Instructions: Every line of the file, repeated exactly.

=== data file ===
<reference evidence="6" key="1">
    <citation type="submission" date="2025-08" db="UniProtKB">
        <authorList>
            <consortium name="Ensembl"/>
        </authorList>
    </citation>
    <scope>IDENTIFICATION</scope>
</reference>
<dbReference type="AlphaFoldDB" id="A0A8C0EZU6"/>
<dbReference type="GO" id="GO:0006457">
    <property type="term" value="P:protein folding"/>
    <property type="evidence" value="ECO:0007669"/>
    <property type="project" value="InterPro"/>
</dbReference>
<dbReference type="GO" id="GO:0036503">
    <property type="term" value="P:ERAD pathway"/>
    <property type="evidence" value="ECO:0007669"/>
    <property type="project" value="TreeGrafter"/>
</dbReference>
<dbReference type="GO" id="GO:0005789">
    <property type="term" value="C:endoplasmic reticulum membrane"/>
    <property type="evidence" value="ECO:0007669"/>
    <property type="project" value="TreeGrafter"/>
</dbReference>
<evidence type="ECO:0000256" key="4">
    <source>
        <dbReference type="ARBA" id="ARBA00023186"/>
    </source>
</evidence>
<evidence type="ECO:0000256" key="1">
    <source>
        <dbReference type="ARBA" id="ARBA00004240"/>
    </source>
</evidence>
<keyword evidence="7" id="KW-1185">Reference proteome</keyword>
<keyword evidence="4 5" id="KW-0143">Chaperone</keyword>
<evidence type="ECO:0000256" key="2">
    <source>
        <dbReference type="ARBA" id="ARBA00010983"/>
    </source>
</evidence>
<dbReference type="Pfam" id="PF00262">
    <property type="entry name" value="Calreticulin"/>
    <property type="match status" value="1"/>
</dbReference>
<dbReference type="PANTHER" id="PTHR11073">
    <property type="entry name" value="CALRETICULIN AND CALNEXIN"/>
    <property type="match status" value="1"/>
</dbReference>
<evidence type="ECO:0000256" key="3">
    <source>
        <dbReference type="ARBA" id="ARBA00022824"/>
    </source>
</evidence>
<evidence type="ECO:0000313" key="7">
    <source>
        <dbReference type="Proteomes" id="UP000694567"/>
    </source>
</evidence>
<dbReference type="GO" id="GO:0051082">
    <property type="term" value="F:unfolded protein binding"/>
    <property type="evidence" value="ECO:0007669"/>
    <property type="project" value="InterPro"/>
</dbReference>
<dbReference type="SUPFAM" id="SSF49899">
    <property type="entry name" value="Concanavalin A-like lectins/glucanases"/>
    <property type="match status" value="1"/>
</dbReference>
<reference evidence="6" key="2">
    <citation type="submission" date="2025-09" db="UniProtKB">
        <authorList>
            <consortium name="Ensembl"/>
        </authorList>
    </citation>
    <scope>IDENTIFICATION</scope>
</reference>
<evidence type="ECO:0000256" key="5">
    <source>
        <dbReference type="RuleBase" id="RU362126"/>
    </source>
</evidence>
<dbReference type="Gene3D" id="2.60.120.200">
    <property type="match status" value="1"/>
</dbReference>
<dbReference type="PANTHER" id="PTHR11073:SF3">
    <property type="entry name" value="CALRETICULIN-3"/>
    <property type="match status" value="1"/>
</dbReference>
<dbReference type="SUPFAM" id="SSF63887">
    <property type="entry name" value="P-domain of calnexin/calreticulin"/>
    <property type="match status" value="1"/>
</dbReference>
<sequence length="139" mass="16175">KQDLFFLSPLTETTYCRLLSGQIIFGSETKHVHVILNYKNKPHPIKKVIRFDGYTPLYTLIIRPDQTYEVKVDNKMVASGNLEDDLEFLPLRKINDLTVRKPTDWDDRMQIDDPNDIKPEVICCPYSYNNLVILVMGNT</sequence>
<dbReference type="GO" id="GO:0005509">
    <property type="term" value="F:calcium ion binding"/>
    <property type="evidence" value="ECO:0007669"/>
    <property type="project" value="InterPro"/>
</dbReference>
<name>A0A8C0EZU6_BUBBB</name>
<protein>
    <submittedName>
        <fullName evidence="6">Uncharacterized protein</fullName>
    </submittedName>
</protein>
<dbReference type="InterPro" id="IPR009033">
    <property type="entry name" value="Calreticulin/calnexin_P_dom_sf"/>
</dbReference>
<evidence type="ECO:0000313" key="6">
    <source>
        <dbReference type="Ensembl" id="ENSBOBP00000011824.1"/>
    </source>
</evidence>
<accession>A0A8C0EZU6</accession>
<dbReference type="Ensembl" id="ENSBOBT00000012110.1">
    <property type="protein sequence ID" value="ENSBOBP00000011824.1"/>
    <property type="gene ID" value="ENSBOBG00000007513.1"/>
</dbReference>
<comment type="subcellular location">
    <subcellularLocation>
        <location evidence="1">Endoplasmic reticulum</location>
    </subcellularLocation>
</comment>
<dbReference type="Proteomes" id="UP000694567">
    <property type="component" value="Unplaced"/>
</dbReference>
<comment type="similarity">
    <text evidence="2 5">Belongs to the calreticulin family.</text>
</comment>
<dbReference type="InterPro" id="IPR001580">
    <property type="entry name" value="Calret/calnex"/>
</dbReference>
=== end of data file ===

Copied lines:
<reference evidence="6" key="1">
    <citation type="submission" date="2025-08" db="UniProtKB">
        <authorList>
            <consortium name="Ensembl"/>
        </authorList>
    </citation>
    <scope>IDENTIFICATION</scope>
</reference>
<dbReference type="AlphaFoldDB" id="A0A8C0EZU6"/>
<dbReference type="GO" id="GO:0006457">
    <property type="term" value="P:protein folding"/>
    <property type="evidence" value="ECO:0007669"/>
    <property type="project" value="InterPro"/>
</dbReference>
<dbReference type="GO" id="GO:0036503">
    <property type="term" value="P:ERAD pathway"/>
    <property type="evidence" value="ECO:0007669"/>
    <property type="project" value="TreeGrafter"/>
</dbReference>
<dbReference type="GO" id="GO:0005789">
    <property type="term" value="C:endoplasmic reticulum membrane"/>
    <property type="evidence" value="ECO:0007669"/>
    <property type="project" value="TreeGrafter"/>
</dbReference>
<evidence type="ECO:0000256" key="4">
    <source>
        <dbReference type="ARBA" id="ARBA00023186"/>
    </source>
</evidence>
<evidence type="ECO:0000256" key="1">
    <source>
        <dbReference type="ARBA" id="ARBA00004240"/>
    </source>
</evidence>
<keyword evidence="7" id="KW-1185">Reference proteome</keyword>
<keyword evidence="4 5" id="KW-0143">Chaperone</keyword>
<evidence type="ECO:0000256" key="2">
    <source>
        <dbReference type="ARBA" id="ARBA00010983"/>
    </source>
</evidence>
<dbReference type="Pfam" id="PF00262">
    <property type="entry name" value="Calreticulin"/>
    <property type="match status" value="1"/>
</dbReference>
<dbReference type="PANTHER" id="PTHR11073">
    <property type="entry name" value="CALRETICULIN AND CALNEXIN"/>
    <property type="match status" value="1"/>
</dbReference>
<evidence type="ECO:0000256" key="3">
    <source>
        <dbReference type="ARBA" id="ARBA00022824"/>
    </source>
</evidence>
<evidence type="ECO:0000313" key="7">
    <source>
        <dbReference type="Proteomes" id="UP000694567"/>
    </source>
</evidence>
<dbReference type="GO" id="GO:0051082">
    <property type="term" value="F:unfolded protein binding"/>
    <property type="evidence" value="ECO:0007669"/>
    <property type="project" value="InterPro"/>
</dbReference>
<dbReference type="SUPFAM" id="SSF49899">
    <property type="entry name" value="Concanavalin A-like lectins/glucanases"/>
    <property type="match status" value="1"/>
</dbReference>
<reference evidence="6" key="2">
    <citation type="submission" date="2025-09" db="UniProtKB">
        <authorList>
            <consortium name="Ensembl"/>
        </authorList>
    </citation>
    <scope>IDENTIFICATION</scope>
</reference>
<evidence type="ECO:0000256" key="5">
    <source>
        <dbReference type="RuleBase" id="RU362126"/>
    </source>
</evidence>
<dbReference type="Gene3D" id="2.60.120.200">
    <property type="match status" value="1"/>
</dbReference>
<dbReference type="PANTHER" id="PTHR11073:SF3">
    <property type="entry name" value="CALRETICULIN-3"/>
    <property type="match status" value="1"/>
</dbReference>
<dbReference type="SUPFAM" id="SSF63887">
    <property type="entry name" value="P-domain of calnexin/calreticulin"/>
    <property type="match status" value="1"/>
</dbReference>
<sequence length="139" mass="16175">KQDLFFLSPLTETTYCRLLSGQIIFGSETKHVHVILNYKNKPHPIKKVIRFDGYTPLYTLIIRPDQTYEVKVDNKMVASGNLEDDLEFLPLRKINDLTVRKPTDWDDRMQIDDPNDIKPEVICCPYSYNNLVILVMGNT</sequence>
<dbReference type="GO" id="GO:0005509">
    <property type="term" value="F:calcium ion binding"/>
    <property type="evidence" value="ECO:0007669"/>
    <property type="project" value="InterPro"/>
</dbReference>
<name>A0A8C0EZU6_BUBBB</name>
<protein>
    <submittedName>
        <fullName evidence="6">Uncharacterized protein</fullName>
    </submittedName>
</protein>
<dbReference type="InterPro" id="IPR009033">
    <property type="entry name" value="Calreticulin/calnexin_P_dom_sf"/>
</dbReference>
<evidence type="ECO:0000313" key="6">
    <source>
        <dbReference type="Ensembl" id="ENSBOBP00000011824.1"/>
    </source>
</evidence>
<accession>A0A8C0EZU6</accession>
<dbReference type="Ensembl" id="ENSBOBT00000012110.1">
    <property type="protein sequence ID" value="ENSBOBP00000011824.1"/>
    <property type="gene ID" value="ENSBOBG00000007513.1"/>
</dbReference>
<comment type="subcellular location">
    <subcellularLocation>
        <location evidence="1">Endoplasmic reticulum</location>
    </subcellularLocation>
</comment>
<dbReference type="Proteomes" id="UP000694567">
    <property type="component" value="Unplaced"/>
</dbReference>
<comment type="similarity">
    <text evidence="2 5">Belongs to the calreticulin family.</text>
</comment>
<dbReference type="InterPro" id="IPR001580">
    <property type="entry name" value="Calret/calnex"/>
</dbReference>